I wrote this letter to my own mom last year, after a moment while nursing when I caught a glimpse of my mother's hands–except they weren't her hands at all... they were mine. As I felt the overwhelming emotion of joy and love sweep over me at the sight of my own mother's hands, I caught a glimpse of the deep connection that mothers pass down to their daughters, and it caused me to pause and reflect on the legacy I was leaving for my own daughter. My mother and I share a deep bond and friendship, and it's from that place that I wrote these words. I do recognize that not everyone has the privilege that I did of this kind of relationship with their mother, so be gentle and kind with yourself and please only read what brings you encouragement and grace, especially on this very special and honoring day.
Today, while I was nursing Leona, I looked down at my hands and noticed the skin wasn’t as smooth as I remember it being not so long ago. I noticed new lines, new wear, and a little bit of age replacing my youth. Instead of feeling frustrated by this aging,
I felt a surge of love and appreciation. I noticed that as I looked at these new hands of mine, I was seeing yours.
Instantly, I felt connected to the mother who left a life of chaos when she found out she was pregnant with me. The mother who endured 24 hours of difficult labor to bring me into the world. The mother who nursed me for two years from her own body, and the mother who has sacrificed her own desires time and time again for 28 years for my sister and I.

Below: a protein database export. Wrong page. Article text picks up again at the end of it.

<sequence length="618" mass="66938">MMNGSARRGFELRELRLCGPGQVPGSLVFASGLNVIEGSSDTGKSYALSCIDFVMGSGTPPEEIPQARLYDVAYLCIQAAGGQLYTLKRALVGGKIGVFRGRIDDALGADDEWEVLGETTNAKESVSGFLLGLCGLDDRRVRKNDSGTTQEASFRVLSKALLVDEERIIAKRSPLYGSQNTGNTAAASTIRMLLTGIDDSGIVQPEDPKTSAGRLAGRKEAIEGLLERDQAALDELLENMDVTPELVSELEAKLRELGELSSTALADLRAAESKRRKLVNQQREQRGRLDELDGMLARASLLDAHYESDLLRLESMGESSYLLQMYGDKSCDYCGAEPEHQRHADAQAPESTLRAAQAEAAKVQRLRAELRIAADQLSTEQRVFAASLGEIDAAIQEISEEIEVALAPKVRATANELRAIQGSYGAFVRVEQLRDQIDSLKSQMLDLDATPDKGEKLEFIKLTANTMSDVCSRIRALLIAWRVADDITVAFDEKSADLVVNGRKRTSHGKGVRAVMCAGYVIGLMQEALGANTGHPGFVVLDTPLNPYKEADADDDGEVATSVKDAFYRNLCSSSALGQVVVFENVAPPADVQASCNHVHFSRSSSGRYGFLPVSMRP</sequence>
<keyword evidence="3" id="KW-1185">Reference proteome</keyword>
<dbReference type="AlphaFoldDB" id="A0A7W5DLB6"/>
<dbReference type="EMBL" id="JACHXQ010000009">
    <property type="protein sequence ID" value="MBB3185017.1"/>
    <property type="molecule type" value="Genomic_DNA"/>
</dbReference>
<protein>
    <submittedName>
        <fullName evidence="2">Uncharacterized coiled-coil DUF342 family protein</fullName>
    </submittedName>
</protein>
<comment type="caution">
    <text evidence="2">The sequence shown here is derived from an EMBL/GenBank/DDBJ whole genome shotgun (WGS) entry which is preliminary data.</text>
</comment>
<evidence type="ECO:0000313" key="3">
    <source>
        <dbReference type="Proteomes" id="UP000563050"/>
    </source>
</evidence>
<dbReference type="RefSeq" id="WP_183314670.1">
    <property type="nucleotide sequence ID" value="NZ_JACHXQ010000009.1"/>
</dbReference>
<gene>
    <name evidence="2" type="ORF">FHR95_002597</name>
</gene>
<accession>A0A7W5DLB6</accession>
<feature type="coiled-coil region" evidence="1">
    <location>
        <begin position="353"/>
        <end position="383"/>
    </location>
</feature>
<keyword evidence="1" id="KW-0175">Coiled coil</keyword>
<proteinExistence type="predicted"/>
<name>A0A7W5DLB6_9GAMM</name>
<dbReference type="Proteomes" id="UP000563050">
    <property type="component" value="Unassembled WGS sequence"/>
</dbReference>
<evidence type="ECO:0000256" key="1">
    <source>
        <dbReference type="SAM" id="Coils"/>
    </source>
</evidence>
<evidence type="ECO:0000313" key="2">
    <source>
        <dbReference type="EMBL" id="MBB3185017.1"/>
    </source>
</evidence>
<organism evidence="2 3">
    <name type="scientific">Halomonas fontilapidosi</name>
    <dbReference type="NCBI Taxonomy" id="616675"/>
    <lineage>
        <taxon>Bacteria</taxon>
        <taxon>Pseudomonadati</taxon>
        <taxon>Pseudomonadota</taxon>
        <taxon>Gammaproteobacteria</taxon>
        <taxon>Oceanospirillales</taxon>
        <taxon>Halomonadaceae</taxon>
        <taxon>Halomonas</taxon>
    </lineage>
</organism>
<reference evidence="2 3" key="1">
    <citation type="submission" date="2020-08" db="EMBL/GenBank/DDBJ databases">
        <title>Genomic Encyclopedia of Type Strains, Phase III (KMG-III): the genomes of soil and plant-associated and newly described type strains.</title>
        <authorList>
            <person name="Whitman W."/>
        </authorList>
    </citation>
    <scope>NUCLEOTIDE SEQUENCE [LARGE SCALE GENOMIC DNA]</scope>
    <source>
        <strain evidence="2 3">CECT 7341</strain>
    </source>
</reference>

As I hold my babies–nursing, rocking, playing–I see my hands that are visibly less “smooth” than they used to be, and I love them because they look like the hands I received so much love from.
In this moment, I felt so connected to you. Day by day, I understand the overwhelming current of love and connection that comes in the best and hardest moments of mothering. I am simultaneously living and learning as a mother, while also stepping into your shoes and understanding so many of your living and learning moments.
This retroactive appreciation surges when I sit and rock my little girl, thinking to all the moments you sat and rocked me. It surges when I am exasperated at the whining of my sweet toddler, suddenly connecting with the complicated emotions of desiring to meet every need of the one you love so much but also knowing that they must learn to experience distress.
As I mother my own, I connect with you, and I love you even more. I appreciate you even more. I admire you even more.
Mothering is hard work, and you did it in some pretty tough conditions. You mothered without a partner. You mothered while working difficult jobs. You mothered with limited finances. You mothered with complicated life situations. You mothered with your own difficult family history. And through it all, you mothered so well. I look back to all those years of being mothered by you, and even though I know it wasn’t all sunshine and rainbows, the moments that swell to the forefront are all those precious moments of connection, growth, friendship, and learning.
So today on Mother’s Day, I want to say thank you. I want you to know that every moment was worth it, and that your beautiful mothering legacy will live on in my mothering of my babies.
My hands will keep looking like your hands. My face will look like your face.
And I know that one day my Leona will look down at her hands while she nurses, rocks, or plays with her little one and she will see my hands, but she will also see your hands. Our hands will continue to spread nurturing and comfort for generations to come–and it all started with you.
I love you